[00:10:45] JW: Absolutely. And then once you’ve established that, you figure out what your risk tolerance is. That’s another thing the Tenants From Hell Show helps investors. You could be a first-time investor listening to the show and you’re like, “I could deal with the rough stuff. Let me handle the tough stuff, man. I want that cash flow. James said I can get $1,500 in rent for 40 grand.” All right, brother. Pump them brakes. That’s cool, man. I have a lot of properties in the ghettos. The ghettos made me a wealthy guy. But if you’re brand-new, I don’t want you going into this with blinders up. So that’s why that show is there.
So, you might be thinking, “Ah, dude. How bad could it really be?” Is it tough? A guy like me, I deal with this every day. We evict a hundred people a year. I could deal with it. I can understand it. But, dude, you got to have the right stomach for it. So that’s what the show is for. It really gives investors a real look at this. I told you about the eviction, right? $16,000 turnover cost, but that doesn’t really paint all the stuff that really happens. So, before you even get into screening, if I may, I just wanted to just talk about a couple other wild stories just briefly.
[00:11:44] WS: Yeah.
[00:11:43] JW: I don’t want to bore you guys. If you guys want to see the whole story, obviously watch the show. But just stuff we got to deal with. At one point, the house that I personally live in, it’s not titled in my own name. At one point, I had a tenant who looked up where I had actually lived with my wife. We don’t have any kids at that time, thank God. But he had looked up where I lived and threatened my maintenance team members every time they were over at his apartment building that he would threaten them, tell them where – He would read off my address to them, telling them that he would be coming to my house one day and setting on fire. So, I had to take the precaution of moving from that home and actually titling the home I currently live in in a completely different name to remain semi-anonymous.
If you have a lot of properties in just rough neighborhoods, well, who do you think lives in rough neighborhoods, guys? Rough people, dangerous people. So, there is that. That’s messed up story a lot of people would think stuff like that happens.
We had one woman. It was around Thanksgiving one year, Whitney, and it was storming like crazy. The day she kept calling the office, we had voicemail after voicemail of this poor woman. She lived in the second floor of an apartment building of ours, and she’s just calling in the middle of this rainstorm upset because water is coming into her dining room because a couch got thrown through her dining room window.
Now, I don’t know if you caught that, brother, but she lives on the second floor. Okay? So, this poor woman lives on the second floor of this apartment building. It turns out the freaking yahoos that live a floor above her found out that they had bedbugs, which is another thing that’s super common when you get into the low-income stuff. If you guys want to see some wild bedbug stories, you bet your asses I got those on the show with actual footage, some freaking dime-size bedbugs, y’all.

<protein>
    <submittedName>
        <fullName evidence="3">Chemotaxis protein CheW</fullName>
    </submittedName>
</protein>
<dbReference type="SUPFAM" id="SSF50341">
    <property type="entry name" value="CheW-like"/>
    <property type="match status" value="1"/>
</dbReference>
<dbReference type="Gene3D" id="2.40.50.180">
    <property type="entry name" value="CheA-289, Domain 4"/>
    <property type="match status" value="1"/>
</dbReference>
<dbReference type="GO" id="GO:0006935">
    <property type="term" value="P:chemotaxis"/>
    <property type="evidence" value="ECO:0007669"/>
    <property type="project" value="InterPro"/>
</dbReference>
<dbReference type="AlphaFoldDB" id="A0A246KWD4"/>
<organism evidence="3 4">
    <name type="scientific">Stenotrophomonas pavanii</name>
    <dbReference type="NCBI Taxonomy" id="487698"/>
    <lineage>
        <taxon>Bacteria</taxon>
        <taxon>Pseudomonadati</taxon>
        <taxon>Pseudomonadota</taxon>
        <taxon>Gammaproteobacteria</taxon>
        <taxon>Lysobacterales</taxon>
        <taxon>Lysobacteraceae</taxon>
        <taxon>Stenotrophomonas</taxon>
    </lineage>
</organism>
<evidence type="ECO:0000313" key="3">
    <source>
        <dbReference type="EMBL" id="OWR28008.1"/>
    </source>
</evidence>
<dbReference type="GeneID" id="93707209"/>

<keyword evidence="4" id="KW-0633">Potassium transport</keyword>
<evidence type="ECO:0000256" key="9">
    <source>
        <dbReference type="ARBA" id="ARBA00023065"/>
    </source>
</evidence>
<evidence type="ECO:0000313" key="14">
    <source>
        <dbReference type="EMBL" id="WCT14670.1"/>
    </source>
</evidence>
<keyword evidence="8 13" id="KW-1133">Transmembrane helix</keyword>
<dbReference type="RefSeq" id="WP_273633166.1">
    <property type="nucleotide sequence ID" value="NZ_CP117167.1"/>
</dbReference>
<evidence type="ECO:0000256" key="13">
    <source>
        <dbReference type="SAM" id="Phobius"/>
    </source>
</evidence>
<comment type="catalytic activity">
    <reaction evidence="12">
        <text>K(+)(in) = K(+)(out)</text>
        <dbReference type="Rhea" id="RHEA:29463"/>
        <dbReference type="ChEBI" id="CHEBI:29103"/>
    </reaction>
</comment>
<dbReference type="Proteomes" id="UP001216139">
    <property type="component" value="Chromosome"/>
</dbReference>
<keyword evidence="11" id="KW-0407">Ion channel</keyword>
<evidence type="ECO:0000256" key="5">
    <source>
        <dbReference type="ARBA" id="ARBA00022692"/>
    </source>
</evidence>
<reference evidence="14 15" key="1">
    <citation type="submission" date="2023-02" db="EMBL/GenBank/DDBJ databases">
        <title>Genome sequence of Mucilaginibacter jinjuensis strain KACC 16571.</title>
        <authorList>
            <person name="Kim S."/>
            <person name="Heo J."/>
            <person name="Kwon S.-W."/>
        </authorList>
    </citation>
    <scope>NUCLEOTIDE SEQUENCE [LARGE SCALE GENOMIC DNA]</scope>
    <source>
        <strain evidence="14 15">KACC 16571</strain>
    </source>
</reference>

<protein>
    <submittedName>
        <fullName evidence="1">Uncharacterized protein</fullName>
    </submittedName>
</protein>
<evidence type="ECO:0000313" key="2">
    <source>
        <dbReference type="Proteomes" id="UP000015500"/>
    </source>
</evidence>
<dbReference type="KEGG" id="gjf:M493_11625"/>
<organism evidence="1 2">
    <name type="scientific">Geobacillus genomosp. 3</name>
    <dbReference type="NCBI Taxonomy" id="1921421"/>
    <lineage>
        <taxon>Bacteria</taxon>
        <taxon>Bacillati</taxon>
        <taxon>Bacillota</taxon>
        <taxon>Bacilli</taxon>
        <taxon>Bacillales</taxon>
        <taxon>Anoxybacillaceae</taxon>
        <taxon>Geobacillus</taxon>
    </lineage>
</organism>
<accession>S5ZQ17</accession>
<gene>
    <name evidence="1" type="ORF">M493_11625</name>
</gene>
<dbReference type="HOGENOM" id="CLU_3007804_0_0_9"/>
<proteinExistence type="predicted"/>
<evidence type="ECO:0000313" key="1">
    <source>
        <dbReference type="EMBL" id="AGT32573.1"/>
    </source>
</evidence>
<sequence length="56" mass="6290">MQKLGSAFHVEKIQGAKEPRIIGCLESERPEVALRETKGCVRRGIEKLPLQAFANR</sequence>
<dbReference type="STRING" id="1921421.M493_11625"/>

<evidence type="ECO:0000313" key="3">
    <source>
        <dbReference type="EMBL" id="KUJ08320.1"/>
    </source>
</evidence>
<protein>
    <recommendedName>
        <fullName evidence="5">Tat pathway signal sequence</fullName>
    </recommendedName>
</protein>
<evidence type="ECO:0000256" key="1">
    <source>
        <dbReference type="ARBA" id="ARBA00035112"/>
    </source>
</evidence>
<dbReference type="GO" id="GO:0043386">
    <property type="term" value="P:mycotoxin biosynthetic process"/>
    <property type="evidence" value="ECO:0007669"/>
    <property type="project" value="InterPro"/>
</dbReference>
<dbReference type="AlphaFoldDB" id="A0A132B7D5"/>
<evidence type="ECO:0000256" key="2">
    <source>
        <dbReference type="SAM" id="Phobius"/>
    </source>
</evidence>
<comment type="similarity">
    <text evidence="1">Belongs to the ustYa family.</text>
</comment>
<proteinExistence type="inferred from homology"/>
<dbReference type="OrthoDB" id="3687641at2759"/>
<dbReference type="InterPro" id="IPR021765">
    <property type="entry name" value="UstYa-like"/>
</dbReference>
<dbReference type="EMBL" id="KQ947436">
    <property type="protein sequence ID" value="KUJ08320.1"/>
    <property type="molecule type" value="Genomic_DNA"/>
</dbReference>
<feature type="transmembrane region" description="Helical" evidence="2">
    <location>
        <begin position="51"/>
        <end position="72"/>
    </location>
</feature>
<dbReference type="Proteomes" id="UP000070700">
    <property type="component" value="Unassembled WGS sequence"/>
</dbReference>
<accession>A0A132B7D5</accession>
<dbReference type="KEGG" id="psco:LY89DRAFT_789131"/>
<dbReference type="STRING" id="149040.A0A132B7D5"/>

But anyway, so this poor woman, she’s got water coming into her dining room from the window that’s got a couch through it on the second floor, because these folks above her, they found they had bedbugs on their couch. Of course, to them in their drunken stupor, they said, “Oh, we got bedbugs. Of course, naturally, the solution is to right now, in the middle of the night and in the middle of this rainstorm, open our third floor window and just chuck the couch out the window.” That made sense to them. Just other stuff.
I own a really large building, a huge building. It’s like 40,000 square feet. It’s nicknamed the sex motel. And the reason it’s nicknamed the sex motel is because it’s in the C class neighborhood. But it’s probably by far an F class asset. This thing sat for probably 25 years in a C class neighborhood of Cleveland. It was probably the sore spot of the neighborhood. The rest of the neighborhood is pretty decent, but I would say this was the building that was bringing the neighborhood down.
The owner of said property, he just rent it as a motel, and it’s not nice. It’s not like Days Inn or Ritz-Carlton or even – It’s not even really like a Motel 6. Lower quality. Essentially, the guy was renting rooms by the hour for about 20 years. So, prostitutes, drug addicts, that’s the only type of people. Just transient, rough, tough, nasty, gross people. Those are the only type of people that would patronize this motel. A huge motel, it would be like 38,000 square feet.
So, I’m a broker. The guy hires me to sell the building. I can’t sell this building, man. I tried for a year and a half, and I’m a damn good broker, man. I am the number one seller of rental property in the Cleveland market. I’m good at what I do. I couldn’t sell this thing. We would get people in there, and they would try to buy it, and then they would just back out last minute. The building was old. It was rough. It was tough. I couldn’t really finance it, because the guy is doing cash business, renting rooms by the hour. You go there, and there’s actual prostitutes wandering around. Looks like zombies from The Walking Dead, man, drug addicts. It’s rough, dude. It’s nasty. It’s called the sex motel.
So, I couldn’t sell this thing, man. So, I’m like, “Screw this. I got to do something here.” I’m like vested in this project. In this neighborhood, I owned a large apartment building across the street actually. So, I’m like, “Blah, blah, blah, blah, blah.” I decided we dropped listing. I buy the property from the guy. I removed the entire motel business from this thing like, “No motel. Get rid of that.” In the process of redeveloping this thing, turning it into apartments, we had in the motel, there is like I think 38 motel rooms. But there was also 10 apartments where he had people living.